Give yourself plenty of time to shave so that you don’t cut yourself when you are rushing over to meet your photographer for photos (you should also be aware of any skin irritation you may experience if you shave too close to your headshot appointment). Always use shaving cream and use new blades – dull ones can cause irritation and ingrown hairs.
Consider the timing of your headshot – long days, stress or wind can cause your look to change by the time you are ready for your headshot. Invest in nose clippers or trimmers. Many men ignore this subtle yet obvious detail in their grooming regime and it shows in photos.
The general rule of thumb is to avoid colors that clash with skin tone and backgrounds. You don’t want colors too similar to your skin tone nor similar to your background. Avoid loud colors (i.e. neon, those with a lot of shine, reflective colors) unless your are in a creative field outside of more conservative business fields.
Most headshot advice articles out there cater to more conservative fields so take everything with a grain of salt and seek out photographers that specialize in more creative headshots. I am a big fan of black, grey, jewel tones and white if layered with a blazer. Avoid loud patterns when possible. single tone tops, or simple/subtle patterns work well to.
Skincare: Makeup, Concealer and Breakouts
While makeup is generally worn by women, men often can benefit from makeup as well. A good concealer can cover-up a blemish but make sure to get one that matches your skin tone. If you need help, you can drop by Sephora for some help from a makeup artist so you know how to work with your skin.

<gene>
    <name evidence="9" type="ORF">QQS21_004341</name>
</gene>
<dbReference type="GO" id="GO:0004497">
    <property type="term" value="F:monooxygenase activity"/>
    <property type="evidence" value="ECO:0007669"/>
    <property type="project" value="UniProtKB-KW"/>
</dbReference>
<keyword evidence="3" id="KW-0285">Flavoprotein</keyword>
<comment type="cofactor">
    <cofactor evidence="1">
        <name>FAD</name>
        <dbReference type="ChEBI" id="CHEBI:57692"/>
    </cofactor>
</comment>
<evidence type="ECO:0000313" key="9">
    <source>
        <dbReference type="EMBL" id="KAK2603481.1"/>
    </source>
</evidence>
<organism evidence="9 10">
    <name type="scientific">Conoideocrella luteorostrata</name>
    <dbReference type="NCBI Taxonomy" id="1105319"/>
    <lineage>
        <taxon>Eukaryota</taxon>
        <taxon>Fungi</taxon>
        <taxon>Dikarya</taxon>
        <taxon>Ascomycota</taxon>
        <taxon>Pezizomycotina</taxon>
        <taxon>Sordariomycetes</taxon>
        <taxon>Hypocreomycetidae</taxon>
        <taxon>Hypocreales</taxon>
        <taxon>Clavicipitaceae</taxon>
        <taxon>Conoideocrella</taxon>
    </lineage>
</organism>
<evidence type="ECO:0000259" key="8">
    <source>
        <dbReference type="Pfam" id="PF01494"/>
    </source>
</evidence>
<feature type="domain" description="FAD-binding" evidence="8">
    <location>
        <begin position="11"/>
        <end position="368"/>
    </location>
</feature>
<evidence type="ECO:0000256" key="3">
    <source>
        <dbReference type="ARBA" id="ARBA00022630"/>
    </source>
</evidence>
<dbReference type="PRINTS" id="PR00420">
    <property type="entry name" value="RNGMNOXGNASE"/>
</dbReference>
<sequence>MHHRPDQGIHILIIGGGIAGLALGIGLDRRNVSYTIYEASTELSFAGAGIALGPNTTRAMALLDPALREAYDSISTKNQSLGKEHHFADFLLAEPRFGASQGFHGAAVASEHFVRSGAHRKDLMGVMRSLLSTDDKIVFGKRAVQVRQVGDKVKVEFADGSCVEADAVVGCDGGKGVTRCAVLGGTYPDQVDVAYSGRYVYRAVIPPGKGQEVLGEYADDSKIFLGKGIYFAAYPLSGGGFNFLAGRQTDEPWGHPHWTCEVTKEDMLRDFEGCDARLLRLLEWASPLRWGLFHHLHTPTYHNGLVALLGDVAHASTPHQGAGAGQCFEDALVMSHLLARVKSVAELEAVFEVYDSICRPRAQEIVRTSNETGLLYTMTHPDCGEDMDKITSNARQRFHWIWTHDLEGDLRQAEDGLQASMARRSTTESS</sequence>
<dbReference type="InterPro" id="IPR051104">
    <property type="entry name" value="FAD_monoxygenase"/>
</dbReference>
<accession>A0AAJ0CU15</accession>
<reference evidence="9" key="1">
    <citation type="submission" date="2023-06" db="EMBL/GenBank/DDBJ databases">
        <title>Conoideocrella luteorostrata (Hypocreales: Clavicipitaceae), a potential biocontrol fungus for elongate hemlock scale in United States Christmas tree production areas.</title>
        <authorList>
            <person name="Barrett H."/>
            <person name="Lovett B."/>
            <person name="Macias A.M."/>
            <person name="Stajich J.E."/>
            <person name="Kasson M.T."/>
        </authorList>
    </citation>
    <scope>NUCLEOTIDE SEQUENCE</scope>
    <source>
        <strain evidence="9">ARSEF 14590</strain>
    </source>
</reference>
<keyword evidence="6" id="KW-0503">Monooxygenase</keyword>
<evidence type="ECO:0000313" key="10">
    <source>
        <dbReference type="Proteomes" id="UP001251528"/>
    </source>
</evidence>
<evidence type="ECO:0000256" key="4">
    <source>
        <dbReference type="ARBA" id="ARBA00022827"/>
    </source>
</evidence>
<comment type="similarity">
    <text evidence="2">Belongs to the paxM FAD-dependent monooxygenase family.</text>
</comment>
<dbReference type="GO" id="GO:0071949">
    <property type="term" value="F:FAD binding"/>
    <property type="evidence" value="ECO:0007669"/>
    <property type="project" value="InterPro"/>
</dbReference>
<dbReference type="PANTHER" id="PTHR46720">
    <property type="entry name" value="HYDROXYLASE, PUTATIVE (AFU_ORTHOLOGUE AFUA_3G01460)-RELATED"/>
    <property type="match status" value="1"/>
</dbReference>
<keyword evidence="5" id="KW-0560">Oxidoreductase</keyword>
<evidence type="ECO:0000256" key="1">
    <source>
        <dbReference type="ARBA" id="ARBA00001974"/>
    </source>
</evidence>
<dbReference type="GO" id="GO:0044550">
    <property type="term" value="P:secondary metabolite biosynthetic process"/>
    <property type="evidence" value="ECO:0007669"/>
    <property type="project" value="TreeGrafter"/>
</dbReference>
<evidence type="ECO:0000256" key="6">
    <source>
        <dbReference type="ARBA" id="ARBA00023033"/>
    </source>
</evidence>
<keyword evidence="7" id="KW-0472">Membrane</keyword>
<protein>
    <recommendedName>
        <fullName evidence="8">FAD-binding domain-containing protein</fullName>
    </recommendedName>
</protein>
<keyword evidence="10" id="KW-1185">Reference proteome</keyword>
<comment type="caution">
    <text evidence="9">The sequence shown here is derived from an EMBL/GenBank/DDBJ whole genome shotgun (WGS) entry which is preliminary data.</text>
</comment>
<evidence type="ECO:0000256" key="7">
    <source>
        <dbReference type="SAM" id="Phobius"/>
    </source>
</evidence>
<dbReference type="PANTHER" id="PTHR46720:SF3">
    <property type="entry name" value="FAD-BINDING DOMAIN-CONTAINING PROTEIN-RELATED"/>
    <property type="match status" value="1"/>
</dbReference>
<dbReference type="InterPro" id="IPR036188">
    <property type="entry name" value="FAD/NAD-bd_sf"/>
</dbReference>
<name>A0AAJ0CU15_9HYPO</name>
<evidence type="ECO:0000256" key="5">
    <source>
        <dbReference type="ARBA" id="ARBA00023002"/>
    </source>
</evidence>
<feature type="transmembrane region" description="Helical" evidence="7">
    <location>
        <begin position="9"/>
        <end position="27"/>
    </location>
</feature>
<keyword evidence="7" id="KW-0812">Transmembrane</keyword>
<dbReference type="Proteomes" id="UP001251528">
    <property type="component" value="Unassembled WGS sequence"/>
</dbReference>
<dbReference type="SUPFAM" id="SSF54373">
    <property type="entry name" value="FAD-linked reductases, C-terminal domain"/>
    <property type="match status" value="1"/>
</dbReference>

When it comes to skincare preventive efforts are best but it also helps to know which products are best for your skin. Never try a new product right before a photoshoot as you never know how it can react to your skin. With that said, I like Obagi products for skincare. Unlike over the counter products that lie on top of the skin, Obagi Clenziderm is one that seems to be more effective at managing redness and pimples.
Not much to say here other than don’t schedule your haircut on the day of your photoshoot especially with a new barber or stylist. Every so often someone will get a haircut that they are not happy with. Give yourself time to get a look you like and are confident in.
If you wear glasses great, bring them. Make sure they are clean, free of dirt and scratches and are not damaged, crooked. You want your glasses pressed up against your face and not slide down too far down your nose.
Clean, Pressed Outfits
Always make sure you outfit is clean, pressed for photos. If you schedule a photoshoot after work be careful not to spill anything on yourself or get wrinkled shirts. If you decide to change into your outfit, be sure it doesn’t get wrinkled in your bag or worn when sitting down or driving to/from work or the photoshoot.
Contact me today to schedule your own custom headshot.